Can Technology Help Reduce Huge Food Waste in Supply Chain?

Can Technology Help Reduce Food Waste in Supply Chain?

May 28, 2020
Sensors can be placed directly on cargo and provide remote readings to ensure fewer spoils in transit given that one-third of food produced for human consumption is wasted.

A glaring spotlight has been focused on the global supply chain since the pandemic. First, it was medical equipment that was in short supply; now that has moved to food shortages.

Part of the food shortages, however, can be traced back to the fact that one-third of all food created for human consumption is wasted. This statistic is from the Food and Agricultural Organization of the United Nations.

While a startling statistic, there are ways to mitigate it, explains Chris Wolfe, CEO of Powerfleet, which provides tracking and monitoring technology to industries including the food distribution supply chain. The company was recognized by the U.S. Department of Homeland Security as providing essential critical infrastructure during the COVID-19 response.

“Technology can help solve this problem,” explains Wolfe. “For example, sensors can be placed directly on cargo and provide remote readings of a specific cargo’s temperature, humidity, or movement to ensure fewer spoils in transit.”

Wolfe’s company has been providing such solutions for companies such as Walmart,  Nestlé,  General Mills. Dry van trailers, refrigerated trailers that haul perishable goods, as well as land and rail shipping containers, are equipped with technology to measure a number of variables to ensure high food quality.   However, when food is not temperature controlled correctly and not processed fast enough, which we are seeing in the meat sector, it becomes wasted. “Some of this wasted food, if caught early enough in the process, can be turned into other edible items,” says Wolfe.  

In addition to the condition of the food supply, there is the issue of distribution. There is a disconnect in distribution that has occurred from the reaction to the pandemic.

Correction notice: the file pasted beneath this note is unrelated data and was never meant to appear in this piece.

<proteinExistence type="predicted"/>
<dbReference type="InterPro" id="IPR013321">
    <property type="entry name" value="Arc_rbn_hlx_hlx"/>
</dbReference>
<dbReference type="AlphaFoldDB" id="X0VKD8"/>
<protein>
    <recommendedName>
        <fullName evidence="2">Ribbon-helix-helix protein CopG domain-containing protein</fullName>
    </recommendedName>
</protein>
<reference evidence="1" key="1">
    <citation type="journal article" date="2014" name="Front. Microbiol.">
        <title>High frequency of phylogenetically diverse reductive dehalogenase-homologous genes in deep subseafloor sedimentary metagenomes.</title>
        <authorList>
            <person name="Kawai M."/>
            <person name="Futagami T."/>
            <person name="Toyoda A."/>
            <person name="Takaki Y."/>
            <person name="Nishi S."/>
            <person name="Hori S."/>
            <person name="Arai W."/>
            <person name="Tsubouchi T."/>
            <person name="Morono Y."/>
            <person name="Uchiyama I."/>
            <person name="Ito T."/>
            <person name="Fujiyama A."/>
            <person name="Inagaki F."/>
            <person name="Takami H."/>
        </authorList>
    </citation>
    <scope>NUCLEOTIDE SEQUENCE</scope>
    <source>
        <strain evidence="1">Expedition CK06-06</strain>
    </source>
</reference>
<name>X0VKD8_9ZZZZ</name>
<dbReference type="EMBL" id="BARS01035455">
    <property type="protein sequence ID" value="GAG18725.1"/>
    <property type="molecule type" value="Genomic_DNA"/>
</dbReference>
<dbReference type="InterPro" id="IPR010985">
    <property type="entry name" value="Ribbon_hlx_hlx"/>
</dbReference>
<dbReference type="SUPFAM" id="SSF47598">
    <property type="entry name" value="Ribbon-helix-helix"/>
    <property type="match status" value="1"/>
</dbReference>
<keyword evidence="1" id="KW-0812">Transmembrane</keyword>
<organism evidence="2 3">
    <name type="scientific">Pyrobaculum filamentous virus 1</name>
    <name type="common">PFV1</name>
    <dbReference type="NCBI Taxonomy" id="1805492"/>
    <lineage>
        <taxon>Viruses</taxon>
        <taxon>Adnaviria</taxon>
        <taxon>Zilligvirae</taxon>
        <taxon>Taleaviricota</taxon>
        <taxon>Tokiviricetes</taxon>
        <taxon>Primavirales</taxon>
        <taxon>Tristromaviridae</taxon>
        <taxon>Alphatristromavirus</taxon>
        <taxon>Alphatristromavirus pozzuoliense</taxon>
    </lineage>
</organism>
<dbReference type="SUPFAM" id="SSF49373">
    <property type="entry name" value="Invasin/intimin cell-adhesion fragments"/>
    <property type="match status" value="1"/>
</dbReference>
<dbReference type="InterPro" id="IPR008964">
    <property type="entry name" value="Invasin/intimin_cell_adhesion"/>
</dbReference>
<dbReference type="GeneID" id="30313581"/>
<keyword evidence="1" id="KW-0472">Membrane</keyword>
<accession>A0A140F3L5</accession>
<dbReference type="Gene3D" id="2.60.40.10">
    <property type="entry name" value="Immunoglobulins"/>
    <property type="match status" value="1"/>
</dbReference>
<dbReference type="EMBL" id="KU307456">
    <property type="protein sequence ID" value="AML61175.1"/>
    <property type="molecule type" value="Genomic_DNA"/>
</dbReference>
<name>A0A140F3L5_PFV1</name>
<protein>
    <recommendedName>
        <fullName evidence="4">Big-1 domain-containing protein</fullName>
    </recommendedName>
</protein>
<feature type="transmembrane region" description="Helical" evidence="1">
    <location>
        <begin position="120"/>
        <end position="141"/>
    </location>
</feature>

“We aren’t set up to switch from a bulk delivery system to a more tailored one, that quickly," says Wolfe.  For example, while a bulk retailer could cash in, grocery stores can hardly sell 50-gallon jugs of mayo.” But those vast quantities of food is how our food delivery system is set up. Moving to produce smaller amounts as demand decreases due to large institutions shutting during the pandemic is difficult given the current structure.   

But what if companies could use technology to enable a more agile system?  They can and they are. “Tracking goods in real-time allows you to have control over the goods and therefore manage the process better,” says Wolfe. “The data can help us better match the supply and demand.”

Using remote monitoring, a company can not only track what is happening in the truck but also adjust as needed. This efficiency is available and should be used industry-wide explains Wolfe. “If we could put this type of knowledge in a collective pool of technology that would enable an entire industry, like the food industry, to quickly alter certain parts of the supply chain, we would go a long way toward solving many issues in the industry..”

Latest from Technology & Automation